Incidentally, the steroids are starting to work and I am now able to slurp from a glass without spilling it, so was able to have a bloody good guzzle tonight.

Nos Da

Friday 8 May

I wake at 7am and my Samsung tells me it's a gloomy morning, not just the weather, but it would appear that the country has renewed our Dave's lease on number 10.  The weather outside is also a bit dour.

After a long shower I take the dogs off for a long walk as staff are busy cleaning up the Jockey Club grounds.  Breakfast this morning is a treat, the full english, before we pile into  Miranda and set off for a trip across country.

I hadn't let Herself in on where we were heading, but her eyes began to light up as we swung into the Donkey Sanctuary sites just outside Sidmouth.  Well, my line of thinking was that seeing as she had backed so many donkeys last night, she may as well pat a few more of them this afternoon.

We waste a rather pleasurable few hours there, and best of all there is no entry fee - boxes are distributed all over the place inviting donations - but there is no fee other that guilt.  We do however contribute to their coffers by getting mugged for the price of an Americano and a pot of tea, as well as the soft toy that Herself fell in love with in the gift shop.

All donkeyed out we make the short trip down the hill into Sidmouth.  We immediately get the impression that it is a place where people come to die, so don't bother stopping.

We then head towards the lovely sea side town of Lyme Regis.  Herself does not know it yet, but she's going to have to put up with a fair bit of reminiscing from me for the next few hours.

I feed the parking meter on The Cobb a few pound coins and we set off on an explore.  I stop at the Harbour Master's office and climb the steps.  Herself wants to know what I'm playing at and I explain that the man in charge is an old mate.  His office is locked, so a free cuppa is out of the question.

We walk along The Parade and my stories start,  See that Burger Bar there? I threatened to wreck that place once because they wouldn't serve me cos I was playing up when pissed.

See that pub there?  that's where Rugby Ref got so drunk on Pernod we had to drag him out of the beer garden and dumped him on the beach with the intention of fetching him at home time, only the police came looking for us to move him because the tide was coming in and we'd dumped him below the tide line.

See that pub there? They refused to serve Job cos he was Welsh - he held his ground and we got our beer.

See that pub there? They used to have a challenge that you had to drink 4 pints of Tally Ho beer with a barley wine split, after which you were to run around the car park, in order to get a free pint of Tally Ho beer with a barley wine split.

The Guzzler's mam (lovely lady RIP) used to run a guest house at the top of this hill and we carried Rugby Ref up it on a park bench.

Herself was now getting fed up with my tales, and I'm dispatched to Pasty Presto to pick up some frozen Cornish to take home with us.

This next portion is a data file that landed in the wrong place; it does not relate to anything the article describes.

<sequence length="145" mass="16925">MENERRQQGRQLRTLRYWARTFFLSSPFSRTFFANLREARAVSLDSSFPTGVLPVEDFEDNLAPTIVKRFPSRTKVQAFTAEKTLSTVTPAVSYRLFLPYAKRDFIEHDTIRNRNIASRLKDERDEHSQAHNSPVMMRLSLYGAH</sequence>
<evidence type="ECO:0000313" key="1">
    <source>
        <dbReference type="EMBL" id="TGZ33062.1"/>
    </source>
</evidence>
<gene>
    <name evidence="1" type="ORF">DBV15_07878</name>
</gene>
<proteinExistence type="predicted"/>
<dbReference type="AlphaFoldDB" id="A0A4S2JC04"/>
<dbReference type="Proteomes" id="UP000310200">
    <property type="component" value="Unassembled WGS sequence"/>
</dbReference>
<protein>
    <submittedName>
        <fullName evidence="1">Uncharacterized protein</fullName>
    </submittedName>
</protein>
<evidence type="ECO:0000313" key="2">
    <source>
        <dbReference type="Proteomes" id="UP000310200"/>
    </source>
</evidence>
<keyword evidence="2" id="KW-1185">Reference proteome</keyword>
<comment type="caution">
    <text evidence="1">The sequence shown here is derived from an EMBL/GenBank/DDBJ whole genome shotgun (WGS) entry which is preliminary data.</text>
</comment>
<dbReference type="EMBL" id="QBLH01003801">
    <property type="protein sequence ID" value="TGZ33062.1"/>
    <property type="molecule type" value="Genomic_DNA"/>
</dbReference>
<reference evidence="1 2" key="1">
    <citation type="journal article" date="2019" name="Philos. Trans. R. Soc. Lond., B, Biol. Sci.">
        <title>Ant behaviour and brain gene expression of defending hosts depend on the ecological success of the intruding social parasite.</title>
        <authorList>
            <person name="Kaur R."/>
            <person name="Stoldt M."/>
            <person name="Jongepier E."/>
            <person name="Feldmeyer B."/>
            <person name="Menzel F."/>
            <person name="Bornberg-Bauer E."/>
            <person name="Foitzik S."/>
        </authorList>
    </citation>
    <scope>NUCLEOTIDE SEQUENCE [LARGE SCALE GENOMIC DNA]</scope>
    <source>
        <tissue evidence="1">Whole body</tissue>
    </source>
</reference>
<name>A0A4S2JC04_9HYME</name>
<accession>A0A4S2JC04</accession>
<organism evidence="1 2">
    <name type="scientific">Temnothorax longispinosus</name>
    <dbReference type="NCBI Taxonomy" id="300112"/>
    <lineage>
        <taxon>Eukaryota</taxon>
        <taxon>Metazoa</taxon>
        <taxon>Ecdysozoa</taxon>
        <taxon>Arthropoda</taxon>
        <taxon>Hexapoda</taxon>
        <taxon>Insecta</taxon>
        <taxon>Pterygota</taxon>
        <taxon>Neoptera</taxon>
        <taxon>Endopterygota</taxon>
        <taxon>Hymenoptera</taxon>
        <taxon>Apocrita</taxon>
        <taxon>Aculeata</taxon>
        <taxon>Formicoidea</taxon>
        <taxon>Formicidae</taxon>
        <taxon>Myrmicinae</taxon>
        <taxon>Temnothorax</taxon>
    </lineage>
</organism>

Both Abercynon and the Fireman are indisposed - well, it's Friday afternoon and my arrival in Lyme was unannounced - so meeting for a pint is impossible, but the Fireman tells me where his better half - "The Lovely Debs" is working.

I have no idea what she thought of me,  I walked into her shop, a fat Welsh nutter, and say "You must be the Lovely Debs."  She's never met me, and as far as I know never seen me on The Fireman's Facebook page.  I am embarrassed by the fact that Herself has my wallet on her and is the other side of the street holding the dogs, so I am unable to purchase any of her wares - that's my excuse and I'm sticking to it.

I left the slightly bemused, but very lovely Debs behind as we made our way back along The Parade in the increasingly heavy drizzle.  I text The Fireman to vent my displeasure at the weather, after all it's always sunny when he posts pics on Facebook, before we dive into the sanctuary of The Cobb Arms for a meal.

We settle in by the Wood burning fire and order a home made fish pie each.  While we are waiting I look around and start "We never used.......". I am stopped in my tracks.  "STFU NOW" Herself mumbles, and I get the hint.  The food was superb.

Time to point Miranda's nose back up country towards Wincanton and the comfort of the caravan.  We settle in for the night and I go about the task of finishing off my stock of Bulmers, no point in towing all of that weight back home is there?

Nos Da

Saturday 9 May

Sadly our mini tour of the west country has come to an end, it's breaking camp day, but with no awning to mess around with it takes no time at all.  By 9.30am we are hitched up and ready to roll.

It's a bit blustery and I'm not looking forward to either the Avonmouth or Severn bridges.  First though we have an hour on the winding A & B roads until we join the M5 at Bridgewater.  A delightful tow it was.

I'd made teh schoolboy error of not topping up Miranda before hitting the road, so with little choice I was mugged for £1.31 a litre of their finest ordinary diesel at Sedge moor services.  The Avonmouth Bridge was interesting, as was the second Severn crossing, bot of which had me clenching my butt cheeks as we got slammed by the side winds.

I also have to grit my teeth as I hand over another £6.50 to the robbing cow in the toll booth for the privilege of entering my home land.  Still as we reenter Gods own country the clouds part and we cruise home for the last hour with clear blue skies overhead.

We've had a cracking week.  Despite of the weather.  And once again serendipity played it's part.  It's that word again, and it's playing a more significant role in our travels.  If it were not for the weather forcing our hand to change our plans we would never have moved on to Wincanton and broken our horse racing virginity.

That's the beauty of this type of holiday.  The flexibility to change plans at a moment's notice.

Until next time, Da Bo!


  1. That would be a lot of fun! I've only thought about taking my caravan camping before. There really are a lot of things you can do with a caravan and places you can visit. I would love to make a trip like that with my family this summer.

  2. That would be a lot of fun! I've only thought about taking my caravan camping before. There really are a lot of things you can do with a caravan and places you can visit. I would love to make a trip like that with my family this summer.